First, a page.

There is no point in getting to the future first if it is not the future we want, or if it is a future that has left half the country behind in order to get there, according to Australia's Chief Scientist Alan Finkel.
Speaking at the Knowledge Nation 2016 summit in Sydney, Finkel described his ideal nation as one where all children leave school filled with knowledge and aspire to deepen their knowledge their whole lives long.
"Australians already have many runs on the scoreboard that we just don't hear enough about. Look at fintech, international education, mining technologies, and clinical trials to name a few," he said.
"But there are still too many children in schools today without a properly qualified and supported science teacher. There are too many ideas with commercial potential that never leave the lab.
"There are too many workers in professions highly exposed to automation and global competition looking to the future with concern. Of course that weighs heavily on our minds today."
Finkel said that governments can only enable, and that it is then up to people to take the lead and exercise their imagination to achieve their dreams.
"We have the knowledge and we've made the national commitment to harness it -- your task is to convert that know-how into the steps we can take today," he said.
The national commitment Finkel was speaking of -- the federal government's AU$1.1 billion National Innovation and Science Agenda -- is an agenda the Minister for Industry, Innovation, and Science Christopher Pyne gave great acclaim to when he also spoke at the Knowledge Nation 2016 summit Thursday.
Last month, Finkel was announced as the deputy chair of the Innovation and Science Agenda board that is tasked with overseeing the delivery of the nation's innovation agenda. According to Prime Minister Malcolm Turnbull, the talent on the board -- which is chaired by private equity veteran Bill Ferris -- represents innovators and entrepreneurs with a proven record of success.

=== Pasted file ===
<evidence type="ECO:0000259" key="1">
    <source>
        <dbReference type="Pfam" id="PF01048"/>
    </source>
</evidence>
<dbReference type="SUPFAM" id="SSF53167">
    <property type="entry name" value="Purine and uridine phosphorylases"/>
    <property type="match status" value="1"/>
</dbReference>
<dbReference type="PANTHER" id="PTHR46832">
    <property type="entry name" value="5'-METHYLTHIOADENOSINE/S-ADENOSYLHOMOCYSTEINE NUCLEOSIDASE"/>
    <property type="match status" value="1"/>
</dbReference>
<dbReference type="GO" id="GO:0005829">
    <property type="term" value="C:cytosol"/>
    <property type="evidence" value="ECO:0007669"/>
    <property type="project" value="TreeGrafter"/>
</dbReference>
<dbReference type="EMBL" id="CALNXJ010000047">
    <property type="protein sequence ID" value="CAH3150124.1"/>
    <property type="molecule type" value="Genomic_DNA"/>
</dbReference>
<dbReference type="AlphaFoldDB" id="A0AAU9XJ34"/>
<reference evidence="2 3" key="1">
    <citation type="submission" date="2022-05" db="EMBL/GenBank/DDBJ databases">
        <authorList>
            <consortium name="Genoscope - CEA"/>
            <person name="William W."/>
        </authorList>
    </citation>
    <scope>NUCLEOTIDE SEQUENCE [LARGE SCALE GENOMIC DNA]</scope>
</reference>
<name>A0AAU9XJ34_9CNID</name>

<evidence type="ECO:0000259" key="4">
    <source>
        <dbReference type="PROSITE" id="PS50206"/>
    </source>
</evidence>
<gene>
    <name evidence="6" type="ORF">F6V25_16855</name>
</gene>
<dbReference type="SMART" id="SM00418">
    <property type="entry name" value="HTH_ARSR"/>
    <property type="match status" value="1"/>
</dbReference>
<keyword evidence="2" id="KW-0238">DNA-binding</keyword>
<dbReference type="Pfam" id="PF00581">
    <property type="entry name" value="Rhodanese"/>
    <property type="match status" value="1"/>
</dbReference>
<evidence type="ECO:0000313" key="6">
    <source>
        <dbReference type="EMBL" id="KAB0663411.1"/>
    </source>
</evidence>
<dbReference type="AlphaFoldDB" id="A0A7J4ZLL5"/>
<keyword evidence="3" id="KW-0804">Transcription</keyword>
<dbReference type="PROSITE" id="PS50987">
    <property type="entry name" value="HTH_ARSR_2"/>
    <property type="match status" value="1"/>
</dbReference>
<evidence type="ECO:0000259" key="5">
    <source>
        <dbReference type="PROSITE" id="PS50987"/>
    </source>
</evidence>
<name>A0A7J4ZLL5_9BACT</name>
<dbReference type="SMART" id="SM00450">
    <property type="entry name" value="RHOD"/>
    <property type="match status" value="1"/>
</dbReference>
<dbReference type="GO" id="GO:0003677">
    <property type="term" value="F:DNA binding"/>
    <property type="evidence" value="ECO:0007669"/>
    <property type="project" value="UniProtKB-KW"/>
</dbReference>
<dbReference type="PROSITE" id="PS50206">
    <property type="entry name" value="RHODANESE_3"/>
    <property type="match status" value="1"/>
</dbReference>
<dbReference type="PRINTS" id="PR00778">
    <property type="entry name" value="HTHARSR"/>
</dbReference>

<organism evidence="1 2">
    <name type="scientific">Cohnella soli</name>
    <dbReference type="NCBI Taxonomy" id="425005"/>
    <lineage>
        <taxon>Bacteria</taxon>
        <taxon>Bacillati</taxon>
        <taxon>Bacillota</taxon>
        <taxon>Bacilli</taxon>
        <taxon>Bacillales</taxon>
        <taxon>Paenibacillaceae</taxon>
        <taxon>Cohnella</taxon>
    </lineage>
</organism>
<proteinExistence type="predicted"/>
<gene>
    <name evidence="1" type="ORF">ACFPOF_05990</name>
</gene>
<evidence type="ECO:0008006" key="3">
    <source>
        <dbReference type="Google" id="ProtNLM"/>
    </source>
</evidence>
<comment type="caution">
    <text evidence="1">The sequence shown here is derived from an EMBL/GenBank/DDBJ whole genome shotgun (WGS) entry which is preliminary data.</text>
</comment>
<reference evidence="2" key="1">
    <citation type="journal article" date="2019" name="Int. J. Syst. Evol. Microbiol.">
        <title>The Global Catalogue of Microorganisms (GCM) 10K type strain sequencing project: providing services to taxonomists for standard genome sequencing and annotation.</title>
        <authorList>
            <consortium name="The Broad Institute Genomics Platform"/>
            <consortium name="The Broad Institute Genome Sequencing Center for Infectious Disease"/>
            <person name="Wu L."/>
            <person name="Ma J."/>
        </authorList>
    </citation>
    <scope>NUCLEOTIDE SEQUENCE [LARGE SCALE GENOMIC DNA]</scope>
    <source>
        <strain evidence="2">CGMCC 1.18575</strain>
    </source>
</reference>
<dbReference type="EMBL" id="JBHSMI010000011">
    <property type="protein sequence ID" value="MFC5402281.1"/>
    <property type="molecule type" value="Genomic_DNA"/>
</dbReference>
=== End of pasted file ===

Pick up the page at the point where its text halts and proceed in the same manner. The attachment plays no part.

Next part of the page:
In one of his first reports since assuming the role of chief scientist in January, Finkel found that as of 2011, 2.3 million Australians held qualifications in science, technology, engineering, and mathematics (STEM), with men comprising 84 percent of the STEM-qualified total.
"The most striking finding in my mind is the range of occupations that people with STEM qualifications have pursued," Finkel said at the time.
"We have people with physics doctorates working as financial analysts, we have chemistry graduates running farms and making wine, we have IT graduates planning cities. There are no limits on what a STEM graduate can do, and we shouldn't impose them."
Out of each of the STEM fields, mathematics was the one with the fewest qualified people, with little over 27,000 individuals. Between 2006 and 2011, the number of STEM-qualified individuals in Australia grew by 15 percent, a trend Finkel hopes will continue.
"When I look to that future I see a world of opportunity for Australians with STEM training," he said. "I see a STEM-powered economy that Australians can forge, if we have the confidence and the capability combined."